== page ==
- Posted by: Winter Green-Ike
- Category: Payroll & Taxes, Small and Mid-Sized Business
On December 20th Congress signed into law an end-of-year spending and tax extension package that extended the Work Opportunity Tax Credit (WOTC) through the end of 2020. Initially the credit was set to expire on January 1st, 2020, but the extension has allowed employers to continue to receive tax incentives by hiring disadvantaged employees.
Originally enacted in 1996, and subsequently extended multiple times, WOTC is a federal tax credit that allows employers who hire individuals from certain groups that have consistently faced barriers to employment such as veterans, ex-felons, or SNAP recipients.
This week we’ll be discussing the WOTC program, how to file for it, and how much money you can be saving by implementing a WOTC program in your business.
How WOTC works
As stated above WOTC is a federal tax incentive that allows you to receive tax credits when you hire individuals from certain targeted groups who have consistently faced significant barriers to employment.
In order to qualify for WOTC, you must obtain certification that the employee is a member of the targeted group, before the you may claim the credit. You can receive tax credits up to $9,600 per qualified new hire, depending upon the new hire’s WOTC target group. The credit is equal to a percentage of the employee’s wages, and the employee must work at least 120 hours for you to receive the credit.
There are two ways that your business can obtain the tax credit:
- Qualified employees can obtain a conditional certification form from a state or local workforce agency, and once hired, their employers complete a certification request form.
- A certification request form (Form 8850) and an individual characteristics information form (ETA Form 9061) if a new employee is deemed eligible.
For either method Form 8850 will be filed with their respective state workforce agency within 28 days after the eligible employee begins work.
WOTC target groups
The following is a table of what the federal government considers a targeted group and the maximum amount of tax credit that can be received per employee:
|Veteran Target Groups||Max Credit*|
|Veterans with a service-connected disability who have been unemployed for at least 6 months in the past year||$9,600|
|Veterans with a service-connected disability and hired within 1 year of their discharge/release date||$4,800|
|Veterans who have been unemployed for at least 6 months||$5,600|
|Veterans receiving Supplemental Nutrition Assistance Program (SNAP) benefits||$2,400|
|Veterans who have been unemployed for at least 4 weeks but less than 6 months||$2,400|
|Non-Veteran Target Groups||Max Credit*|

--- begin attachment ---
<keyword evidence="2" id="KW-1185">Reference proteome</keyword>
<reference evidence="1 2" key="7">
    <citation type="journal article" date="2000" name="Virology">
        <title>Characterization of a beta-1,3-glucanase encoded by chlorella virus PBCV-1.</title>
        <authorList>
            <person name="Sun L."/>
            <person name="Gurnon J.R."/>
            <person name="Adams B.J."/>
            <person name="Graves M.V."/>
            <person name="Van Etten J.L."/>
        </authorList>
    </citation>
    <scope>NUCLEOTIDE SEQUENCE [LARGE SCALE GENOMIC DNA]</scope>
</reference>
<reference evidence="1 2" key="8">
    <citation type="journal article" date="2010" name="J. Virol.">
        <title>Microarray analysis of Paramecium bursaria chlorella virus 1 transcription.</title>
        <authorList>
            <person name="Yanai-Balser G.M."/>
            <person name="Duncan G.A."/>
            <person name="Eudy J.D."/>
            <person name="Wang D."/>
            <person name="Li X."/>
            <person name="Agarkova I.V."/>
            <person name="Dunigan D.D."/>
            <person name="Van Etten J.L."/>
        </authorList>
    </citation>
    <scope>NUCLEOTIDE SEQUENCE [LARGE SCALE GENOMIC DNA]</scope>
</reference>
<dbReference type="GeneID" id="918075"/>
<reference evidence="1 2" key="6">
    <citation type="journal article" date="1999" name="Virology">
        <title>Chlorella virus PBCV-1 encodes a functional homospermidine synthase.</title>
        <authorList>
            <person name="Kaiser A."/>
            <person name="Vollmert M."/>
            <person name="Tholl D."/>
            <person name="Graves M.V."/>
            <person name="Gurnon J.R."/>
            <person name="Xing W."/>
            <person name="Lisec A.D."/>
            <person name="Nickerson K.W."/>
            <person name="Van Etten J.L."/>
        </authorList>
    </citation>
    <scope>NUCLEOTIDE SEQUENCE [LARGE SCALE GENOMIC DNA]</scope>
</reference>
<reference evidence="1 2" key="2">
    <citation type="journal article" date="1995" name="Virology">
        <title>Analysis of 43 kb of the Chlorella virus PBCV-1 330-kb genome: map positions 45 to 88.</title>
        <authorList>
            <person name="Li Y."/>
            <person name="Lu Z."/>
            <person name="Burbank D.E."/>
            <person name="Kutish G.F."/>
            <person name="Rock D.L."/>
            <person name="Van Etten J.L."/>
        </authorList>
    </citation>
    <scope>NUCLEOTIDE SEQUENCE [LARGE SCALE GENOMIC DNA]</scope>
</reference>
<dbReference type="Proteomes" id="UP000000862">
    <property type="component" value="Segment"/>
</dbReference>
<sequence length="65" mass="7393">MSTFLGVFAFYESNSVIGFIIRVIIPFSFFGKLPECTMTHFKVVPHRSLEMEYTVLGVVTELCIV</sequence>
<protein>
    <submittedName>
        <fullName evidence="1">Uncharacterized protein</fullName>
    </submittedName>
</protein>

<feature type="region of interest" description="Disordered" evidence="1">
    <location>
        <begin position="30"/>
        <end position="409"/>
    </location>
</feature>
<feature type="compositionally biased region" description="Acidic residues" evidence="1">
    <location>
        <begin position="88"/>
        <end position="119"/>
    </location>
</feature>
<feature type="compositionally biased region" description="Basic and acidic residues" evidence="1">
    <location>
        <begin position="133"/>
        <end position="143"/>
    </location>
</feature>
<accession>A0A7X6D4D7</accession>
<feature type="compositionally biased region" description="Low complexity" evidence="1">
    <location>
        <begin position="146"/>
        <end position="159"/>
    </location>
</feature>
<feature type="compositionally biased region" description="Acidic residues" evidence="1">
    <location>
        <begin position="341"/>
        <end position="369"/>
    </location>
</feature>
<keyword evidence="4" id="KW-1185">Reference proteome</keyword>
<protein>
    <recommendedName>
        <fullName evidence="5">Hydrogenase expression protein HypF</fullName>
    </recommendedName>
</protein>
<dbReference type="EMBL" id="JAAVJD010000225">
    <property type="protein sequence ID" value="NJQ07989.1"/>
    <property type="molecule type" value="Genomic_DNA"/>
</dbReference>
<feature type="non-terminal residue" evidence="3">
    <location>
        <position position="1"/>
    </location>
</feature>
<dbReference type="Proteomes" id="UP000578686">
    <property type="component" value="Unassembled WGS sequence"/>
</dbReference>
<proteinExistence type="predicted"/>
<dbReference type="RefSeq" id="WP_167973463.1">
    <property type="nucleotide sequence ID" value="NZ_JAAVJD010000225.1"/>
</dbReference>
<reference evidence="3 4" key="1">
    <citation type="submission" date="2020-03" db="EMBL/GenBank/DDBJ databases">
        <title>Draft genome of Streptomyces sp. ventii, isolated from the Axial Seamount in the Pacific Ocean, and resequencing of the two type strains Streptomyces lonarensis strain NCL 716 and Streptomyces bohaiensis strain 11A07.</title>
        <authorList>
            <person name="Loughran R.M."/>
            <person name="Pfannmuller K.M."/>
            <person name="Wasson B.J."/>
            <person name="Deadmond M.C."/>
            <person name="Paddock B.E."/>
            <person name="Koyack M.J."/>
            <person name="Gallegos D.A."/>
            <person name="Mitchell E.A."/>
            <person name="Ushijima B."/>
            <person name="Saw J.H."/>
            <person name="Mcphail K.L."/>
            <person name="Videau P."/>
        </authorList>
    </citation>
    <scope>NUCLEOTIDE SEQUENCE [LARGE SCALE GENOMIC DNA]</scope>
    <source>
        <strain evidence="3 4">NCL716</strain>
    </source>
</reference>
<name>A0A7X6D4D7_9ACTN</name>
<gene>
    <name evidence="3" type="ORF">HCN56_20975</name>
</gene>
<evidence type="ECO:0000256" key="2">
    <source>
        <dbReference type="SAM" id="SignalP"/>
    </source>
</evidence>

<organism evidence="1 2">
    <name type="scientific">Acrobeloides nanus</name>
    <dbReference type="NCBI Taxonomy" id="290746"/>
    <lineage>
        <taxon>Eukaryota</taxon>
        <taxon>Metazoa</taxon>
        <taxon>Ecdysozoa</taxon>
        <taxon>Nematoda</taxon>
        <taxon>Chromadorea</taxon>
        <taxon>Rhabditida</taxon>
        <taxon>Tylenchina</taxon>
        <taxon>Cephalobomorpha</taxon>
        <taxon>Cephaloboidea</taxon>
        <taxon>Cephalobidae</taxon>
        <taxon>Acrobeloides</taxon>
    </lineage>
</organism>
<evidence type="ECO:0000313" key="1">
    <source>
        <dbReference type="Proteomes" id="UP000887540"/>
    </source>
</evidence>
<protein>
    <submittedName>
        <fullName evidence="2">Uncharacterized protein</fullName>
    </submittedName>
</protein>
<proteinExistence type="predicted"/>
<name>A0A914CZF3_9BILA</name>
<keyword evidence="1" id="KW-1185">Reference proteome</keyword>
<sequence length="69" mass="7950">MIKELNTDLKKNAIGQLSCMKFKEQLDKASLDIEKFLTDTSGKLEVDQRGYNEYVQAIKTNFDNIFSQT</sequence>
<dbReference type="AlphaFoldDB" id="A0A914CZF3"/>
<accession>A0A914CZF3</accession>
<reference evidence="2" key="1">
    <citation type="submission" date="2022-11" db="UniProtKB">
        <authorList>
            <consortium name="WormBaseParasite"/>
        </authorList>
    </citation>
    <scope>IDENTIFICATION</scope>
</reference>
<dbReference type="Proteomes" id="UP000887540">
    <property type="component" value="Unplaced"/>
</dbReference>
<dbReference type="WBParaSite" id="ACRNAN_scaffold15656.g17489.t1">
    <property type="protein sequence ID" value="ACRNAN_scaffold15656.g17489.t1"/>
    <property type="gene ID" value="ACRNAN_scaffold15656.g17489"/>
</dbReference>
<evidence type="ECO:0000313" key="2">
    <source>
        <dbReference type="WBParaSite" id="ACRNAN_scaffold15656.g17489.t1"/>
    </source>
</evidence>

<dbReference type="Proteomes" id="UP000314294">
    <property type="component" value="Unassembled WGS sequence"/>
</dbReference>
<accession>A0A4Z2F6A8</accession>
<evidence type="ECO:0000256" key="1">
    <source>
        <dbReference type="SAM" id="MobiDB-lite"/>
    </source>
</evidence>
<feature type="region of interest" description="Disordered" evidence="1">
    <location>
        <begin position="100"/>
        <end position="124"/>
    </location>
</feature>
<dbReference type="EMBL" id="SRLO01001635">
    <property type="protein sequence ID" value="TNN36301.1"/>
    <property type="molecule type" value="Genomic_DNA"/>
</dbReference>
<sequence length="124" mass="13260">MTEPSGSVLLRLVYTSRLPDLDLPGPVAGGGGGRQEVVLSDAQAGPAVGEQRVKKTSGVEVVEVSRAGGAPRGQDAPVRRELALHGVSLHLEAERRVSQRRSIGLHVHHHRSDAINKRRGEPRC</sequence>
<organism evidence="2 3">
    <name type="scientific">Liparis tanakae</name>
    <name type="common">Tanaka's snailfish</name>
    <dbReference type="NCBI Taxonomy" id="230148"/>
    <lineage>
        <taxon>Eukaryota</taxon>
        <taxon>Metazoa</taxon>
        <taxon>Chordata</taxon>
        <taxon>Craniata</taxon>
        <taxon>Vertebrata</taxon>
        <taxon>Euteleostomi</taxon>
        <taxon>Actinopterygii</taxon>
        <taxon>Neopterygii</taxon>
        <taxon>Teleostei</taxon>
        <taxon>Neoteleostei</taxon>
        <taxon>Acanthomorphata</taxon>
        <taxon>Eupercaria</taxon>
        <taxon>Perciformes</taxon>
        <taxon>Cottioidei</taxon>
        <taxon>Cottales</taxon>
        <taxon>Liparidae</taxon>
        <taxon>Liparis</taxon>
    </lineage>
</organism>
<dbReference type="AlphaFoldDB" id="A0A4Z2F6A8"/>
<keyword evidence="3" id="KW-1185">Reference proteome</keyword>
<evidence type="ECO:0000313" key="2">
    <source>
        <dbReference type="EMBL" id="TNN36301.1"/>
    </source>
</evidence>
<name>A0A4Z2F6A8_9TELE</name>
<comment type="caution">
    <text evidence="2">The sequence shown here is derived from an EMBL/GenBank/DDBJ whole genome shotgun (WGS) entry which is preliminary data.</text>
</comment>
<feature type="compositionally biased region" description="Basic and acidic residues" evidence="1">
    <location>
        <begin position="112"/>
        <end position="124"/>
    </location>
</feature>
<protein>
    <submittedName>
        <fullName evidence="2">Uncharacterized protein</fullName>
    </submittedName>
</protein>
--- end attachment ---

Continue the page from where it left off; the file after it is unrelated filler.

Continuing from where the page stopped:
|Temporary Assistance for Needy Families (TANF) recipients||$2,400|
|Long-Term Family Assistance recipients who are members of a family that has received TANF benefits for at least 18 consecutive months||
|Supplemental Security Income recipients||$2,400|
|Designated community residents||$2,400|
|Summer Youth program participants who are 16 to 17 years old, work between May 1 and September 15, and live in a designated community area||
*Based on an employee who has worked at least 400 hours in the first year of employment
The above calculations are based off the maximum amount that you can receive from the tax credit. The amount of the credit is calculated as a percentage of qualified wages paid to the employee during their first year of employment.
You may claim a credit equal to 40% of the employee’s qualified wages if the employee works at least 400 hours during the first year of employment. If the employee works less than 400 hours, but at least 120 hours, then you can claim a credit equal to 25% of the employee’s wages.
As you can see participating in a WOTC program can be quite advantageous in the tax breaks that it provides. Not only can WOTC potentially save you money on new hires, but it also can end up helping you if you’re facing a labor shortage, not to mention assisting groups of people who need help securing jobs!
If you are not currently administering a WOTC program in your business then you are missing out, as employers in 2018 obtained 2.2 million WOTC certifications equating to over a billion dollars in federal tax credits!
Unsure if an employee fits into one of the above categories? Don’t know where to begin starting a WOTC program for your business? Let SolveHR take the headache out of human resources so you can focus on what matters—growing your business!
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Written by: Matthew Muriel
Meet Matthew! Matthew is our content writer and has been working with us for a year. He enjoys working for SolveHR because it allows him to practice his copywriting and allows him to build experience in his fledgling career. Matthew studied at the University of Texas at San Antonio and earned his degree in English with a concentration in Professional Writing. He values learning new processes in the HR industry and then conveying those ideas to the company’s clients. When he isn’t working, he enjoys reading nonfiction, with his favorite book that he recently read being The Gene by Siddhartha Mukherjee. If he could go anywhere in the world he would travel across the United States and visit all of the national parks.